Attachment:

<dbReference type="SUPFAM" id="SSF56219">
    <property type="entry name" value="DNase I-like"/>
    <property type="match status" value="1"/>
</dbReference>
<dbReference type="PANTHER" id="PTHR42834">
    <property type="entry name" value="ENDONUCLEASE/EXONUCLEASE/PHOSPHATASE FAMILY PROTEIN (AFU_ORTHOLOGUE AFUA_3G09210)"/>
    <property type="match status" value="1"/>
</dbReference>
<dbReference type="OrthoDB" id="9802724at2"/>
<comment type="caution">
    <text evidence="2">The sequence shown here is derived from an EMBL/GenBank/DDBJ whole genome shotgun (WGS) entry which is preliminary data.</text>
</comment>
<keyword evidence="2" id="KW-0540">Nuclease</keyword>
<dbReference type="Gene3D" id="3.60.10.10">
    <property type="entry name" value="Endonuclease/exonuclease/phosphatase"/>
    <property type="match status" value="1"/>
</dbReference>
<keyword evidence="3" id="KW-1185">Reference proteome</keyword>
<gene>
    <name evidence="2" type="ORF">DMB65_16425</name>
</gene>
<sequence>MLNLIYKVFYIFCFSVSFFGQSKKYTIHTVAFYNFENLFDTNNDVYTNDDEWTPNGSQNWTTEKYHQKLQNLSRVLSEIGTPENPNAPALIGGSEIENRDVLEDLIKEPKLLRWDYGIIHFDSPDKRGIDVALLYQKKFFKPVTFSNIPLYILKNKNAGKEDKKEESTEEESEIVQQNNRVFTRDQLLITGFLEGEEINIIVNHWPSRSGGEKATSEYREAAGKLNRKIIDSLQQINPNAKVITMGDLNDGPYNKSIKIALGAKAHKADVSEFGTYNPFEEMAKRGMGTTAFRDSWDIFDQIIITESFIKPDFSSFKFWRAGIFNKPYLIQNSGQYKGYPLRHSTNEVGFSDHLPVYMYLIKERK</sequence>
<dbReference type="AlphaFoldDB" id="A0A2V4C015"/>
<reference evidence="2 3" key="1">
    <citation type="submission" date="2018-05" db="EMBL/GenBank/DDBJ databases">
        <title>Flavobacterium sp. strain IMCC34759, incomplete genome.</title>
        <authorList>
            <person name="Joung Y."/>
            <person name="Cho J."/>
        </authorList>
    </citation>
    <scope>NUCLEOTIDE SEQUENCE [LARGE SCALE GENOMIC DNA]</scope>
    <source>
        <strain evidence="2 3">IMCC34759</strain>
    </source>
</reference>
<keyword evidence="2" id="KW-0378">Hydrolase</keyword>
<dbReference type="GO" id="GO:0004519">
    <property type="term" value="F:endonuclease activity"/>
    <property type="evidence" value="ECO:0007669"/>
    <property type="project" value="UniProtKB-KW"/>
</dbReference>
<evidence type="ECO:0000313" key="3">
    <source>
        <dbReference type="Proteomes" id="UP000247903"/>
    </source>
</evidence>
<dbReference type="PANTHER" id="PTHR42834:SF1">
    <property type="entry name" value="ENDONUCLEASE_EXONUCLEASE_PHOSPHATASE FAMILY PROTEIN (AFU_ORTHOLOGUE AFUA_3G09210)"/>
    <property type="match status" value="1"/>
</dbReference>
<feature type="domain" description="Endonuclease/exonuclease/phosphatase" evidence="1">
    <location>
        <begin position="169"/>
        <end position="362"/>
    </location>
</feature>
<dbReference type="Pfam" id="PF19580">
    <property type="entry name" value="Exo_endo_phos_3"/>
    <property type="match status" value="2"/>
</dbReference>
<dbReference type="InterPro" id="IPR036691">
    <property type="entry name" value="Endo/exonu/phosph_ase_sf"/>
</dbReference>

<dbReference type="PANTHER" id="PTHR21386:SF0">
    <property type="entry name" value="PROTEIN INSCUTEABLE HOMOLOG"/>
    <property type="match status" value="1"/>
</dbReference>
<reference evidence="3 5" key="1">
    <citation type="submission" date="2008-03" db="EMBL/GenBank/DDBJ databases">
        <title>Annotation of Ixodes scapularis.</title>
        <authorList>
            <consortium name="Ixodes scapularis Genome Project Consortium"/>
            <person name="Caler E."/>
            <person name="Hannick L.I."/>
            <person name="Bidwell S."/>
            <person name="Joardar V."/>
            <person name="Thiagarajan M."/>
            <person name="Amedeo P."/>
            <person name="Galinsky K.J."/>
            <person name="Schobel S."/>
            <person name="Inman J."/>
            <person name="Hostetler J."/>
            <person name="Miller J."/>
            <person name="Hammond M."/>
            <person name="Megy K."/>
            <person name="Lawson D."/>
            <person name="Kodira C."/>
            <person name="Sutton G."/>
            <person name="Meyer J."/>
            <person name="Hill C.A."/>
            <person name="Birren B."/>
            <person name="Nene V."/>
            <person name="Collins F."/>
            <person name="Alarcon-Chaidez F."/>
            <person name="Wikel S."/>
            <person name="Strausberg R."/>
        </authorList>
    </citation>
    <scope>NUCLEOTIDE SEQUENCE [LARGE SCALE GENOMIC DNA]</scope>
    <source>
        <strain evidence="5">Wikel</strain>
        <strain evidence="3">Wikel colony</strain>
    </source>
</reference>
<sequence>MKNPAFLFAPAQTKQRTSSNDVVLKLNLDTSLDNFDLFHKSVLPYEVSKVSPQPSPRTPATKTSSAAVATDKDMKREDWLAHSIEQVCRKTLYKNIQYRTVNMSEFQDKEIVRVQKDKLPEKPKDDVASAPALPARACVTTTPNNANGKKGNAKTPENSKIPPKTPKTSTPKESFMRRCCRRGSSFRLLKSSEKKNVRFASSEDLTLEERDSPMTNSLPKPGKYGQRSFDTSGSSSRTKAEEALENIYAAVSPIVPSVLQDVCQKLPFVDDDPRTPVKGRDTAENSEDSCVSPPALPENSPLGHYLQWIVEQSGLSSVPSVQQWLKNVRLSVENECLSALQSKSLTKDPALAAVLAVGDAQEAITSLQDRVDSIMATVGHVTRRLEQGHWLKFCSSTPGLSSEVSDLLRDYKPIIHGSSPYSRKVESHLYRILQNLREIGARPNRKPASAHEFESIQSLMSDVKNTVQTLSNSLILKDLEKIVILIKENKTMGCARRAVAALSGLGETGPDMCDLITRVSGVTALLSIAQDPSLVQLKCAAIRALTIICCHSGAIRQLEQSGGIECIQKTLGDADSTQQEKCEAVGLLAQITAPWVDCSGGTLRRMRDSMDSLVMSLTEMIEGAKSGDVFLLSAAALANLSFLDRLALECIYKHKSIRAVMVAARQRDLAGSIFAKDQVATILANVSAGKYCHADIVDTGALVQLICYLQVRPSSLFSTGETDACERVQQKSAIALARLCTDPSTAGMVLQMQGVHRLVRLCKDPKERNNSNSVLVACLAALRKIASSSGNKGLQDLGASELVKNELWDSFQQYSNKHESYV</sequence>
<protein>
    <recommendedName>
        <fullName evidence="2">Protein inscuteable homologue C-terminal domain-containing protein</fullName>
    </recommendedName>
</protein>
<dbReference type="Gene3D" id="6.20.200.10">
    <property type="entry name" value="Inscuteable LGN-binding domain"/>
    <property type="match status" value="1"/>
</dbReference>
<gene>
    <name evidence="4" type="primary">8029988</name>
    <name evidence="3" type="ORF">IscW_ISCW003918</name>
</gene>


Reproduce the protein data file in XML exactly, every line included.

<dbReference type="SUPFAM" id="SSF56219">
    <property type="entry name" value="DNase I-like"/>
    <property type="match status" value="1"/>
</dbReference>
<dbReference type="PANTHER" id="PTHR42834">
    <property type="entry name" value="ENDONUCLEASE/EXONUCLEASE/PHOSPHATASE FAMILY PROTEIN (AFU_ORTHOLOGUE AFUA_3G09210)"/>
    <property type="match status" value="1"/>
</dbReference>
<dbReference type="OrthoDB" id="9802724at2"/>
<comment type="caution">
    <text evidence="2">The sequence shown here is derived from an EMBL/GenBank/DDBJ whole genome shotgun (WGS) entry which is preliminary data.</text>
</comment>
<keyword evidence="2" id="KW-0540">Nuclease</keyword>
<dbReference type="Gene3D" id="3.60.10.10">
    <property type="entry name" value="Endonuclease/exonuclease/phosphatase"/>
    <property type="match status" value="1"/>
</dbReference>
<keyword evidence="3" id="KW-1185">Reference proteome</keyword>
<gene>
    <name evidence="2" type="ORF">DMB65_16425</name>
</gene>
<sequence>MLNLIYKVFYIFCFSVSFFGQSKKYTIHTVAFYNFENLFDTNNDVYTNDDEWTPNGSQNWTTEKYHQKLQNLSRVLSEIGTPENPNAPALIGGSEIENRDVLEDLIKEPKLLRWDYGIIHFDSPDKRGIDVALLYQKKFFKPVTFSNIPLYILKNKNAGKEDKKEESTEEESEIVQQNNRVFTRDQLLITGFLEGEEINIIVNHWPSRSGGEKATSEYREAAGKLNRKIIDSLQQINPNAKVITMGDLNDGPYNKSIKIALGAKAHKADVSEFGTYNPFEEMAKRGMGTTAFRDSWDIFDQIIITESFIKPDFSSFKFWRAGIFNKPYLIQNSGQYKGYPLRHSTNEVGFSDHLPVYMYLIKERK</sequence>
<dbReference type="AlphaFoldDB" id="A0A2V4C015"/>
<reference evidence="2 3" key="1">
    <citation type="submission" date="2018-05" db="EMBL/GenBank/DDBJ databases">
        <title>Flavobacterium sp. strain IMCC34759, incomplete genome.</title>
        <authorList>
            <person name="Joung Y."/>
            <person name="Cho J."/>
        </authorList>
    </citation>
    <scope>NUCLEOTIDE SEQUENCE [LARGE SCALE GENOMIC DNA]</scope>
    <source>
        <strain evidence="2 3">IMCC34759</strain>
    </source>
</reference>
<keyword evidence="2" id="KW-0378">Hydrolase</keyword>
<dbReference type="GO" id="GO:0004519">
    <property type="term" value="F:endonuclease activity"/>
    <property type="evidence" value="ECO:0007669"/>
    <property type="project" value="UniProtKB-KW"/>
</dbReference>
<evidence type="ECO:0000313" key="3">
    <source>
        <dbReference type="Proteomes" id="UP000247903"/>
    </source>
</evidence>
<dbReference type="PANTHER" id="PTHR42834:SF1">
    <property type="entry name" value="ENDONUCLEASE_EXONUCLEASE_PHOSPHATASE FAMILY PROTEIN (AFU_ORTHOLOGUE AFUA_3G09210)"/>
    <property type="match status" value="1"/>
</dbReference>
<feature type="domain" description="Endonuclease/exonuclease/phosphatase" evidence="1">
    <location>
        <begin position="169"/>
        <end position="362"/>
    </location>
</feature>
<dbReference type="Pfam" id="PF19580">
    <property type="entry name" value="Exo_endo_phos_3"/>
    <property type="match status" value="2"/>
</dbReference>
<dbReference type="InterPro" id="IPR036691">
    <property type="entry name" value="Endo/exonu/phosph_ase_sf"/>
</dbReference>

<dbReference type="PANTHER" id="PTHR21386:SF0">
    <property type="entry name" value="PROTEIN INSCUTEABLE HOMOLOG"/>
    <property type="match status" value="1"/>
</dbReference>
<reference evidence="3 5" key="1">
    <citation type="submission" date="2008-03" db="EMBL/GenBank/DDBJ databases">
        <title>Annotation of Ixodes scapularis.</title>
        <authorList>
            <consortium name="Ixodes scapularis Genome Project Consortium"/>
            <person name="Caler E."/>
            <person name="Hannick L.I."/>
            <person name="Bidwell S."/>
            <person name="Joardar V."/>
            <person name="Thiagarajan M."/>
            <person name="Amedeo P."/>
            <person name="Galinsky K.J."/>
            <person name="Schobel S."/>
            <person name="Inman J."/>
            <person name="Hostetler J."/>
            <person name="Miller J."/>
            <person name="Hammond M."/>
            <person name="Megy K."/>
            <person name="Lawson D."/>
            <person name="Kodira C."/>
            <person name="Sutton G."/>
            <person name="Meyer J."/>
            <person name="Hill C.A."/>
            <person name="Birren B."/>
            <person name="Nene V."/>
            <person name="Collins F."/>
            <person name="Alarcon-Chaidez F."/>
            <person name="Wikel S."/>
            <person name="Strausberg R."/>
        </authorList>
    </citation>
    <scope>NUCLEOTIDE SEQUENCE [LARGE SCALE GENOMIC DNA]</scope>
    <source>
        <strain evidence="5">Wikel</strain>
        <strain evidence="3">Wikel colony</strain>
    </source>
</reference>
<sequence>MKNPAFLFAPAQTKQRTSSNDVVLKLNLDTSLDNFDLFHKSVLPYEVSKVSPQPSPRTPATKTSSAAVATDKDMKREDWLAHSIEQVCRKTLYKNIQYRTVNMSEFQDKEIVRVQKDKLPEKPKDDVASAPALPARACVTTTPNNANGKKGNAKTPENSKIPPKTPKTSTPKESFMRRCCRRGSSFRLLKSSEKKNVRFASSEDLTLEERDSPMTNSLPKPGKYGQRSFDTSGSSSRTKAEEALENIYAAVSPIVPSVLQDVCQKLPFVDDDPRTPVKGRDTAENSEDSCVSPPALPENSPLGHYLQWIVEQSGLSSVPSVQQWLKNVRLSVENECLSALQSKSLTKDPALAAVLAVGDAQEAITSLQDRVDSIMATVGHVTRRLEQGHWLKFCSSTPGLSSEVSDLLRDYKPIIHGSSPYSRKVESHLYRILQNLREIGARPNRKPASAHEFESIQSLMSDVKNTVQTLSNSLILKDLEKIVILIKENKTMGCARRAVAALSGLGETGPDMCDLITRVSGVTALLSIAQDPSLVQLKCAAIRALTIICCHSGAIRQLEQSGGIECIQKTLGDADSTQQEKCEAVGLLAQITAPWVDCSGGTLRRMRDSMDSLVMSLTEMIEGAKSGDVFLLSAAALANLSFLDRLALECIYKHKSIRAVMVAARQRDLAGSIFAKDQVATILANVSAGKYCHADIVDTGALVQLICYLQVRPSSLFSTGETDACERVQQKSAIALARLCTDPSTAGMVLQMQGVHRLVRLCKDPKERNNSNSVLVACLAALRKIASSSGNKGLQDLGASELVKNELWDSFQQYSNKHESYV</sequence>
<protein>
    <recommendedName>
        <fullName evidence="2">Protein inscuteable homologue C-terminal domain-containing protein</fullName>
    </recommendedName>
</protein>
<dbReference type="Gene3D" id="6.20.200.10">
    <property type="entry name" value="Inscuteable LGN-binding domain"/>
    <property type="match status" value="1"/>
</dbReference>
<gene>
    <name evidence="4" type="primary">8029988</name>
    <name evidence="3" type="ORF">IscW_ISCW003918</name>
</gene>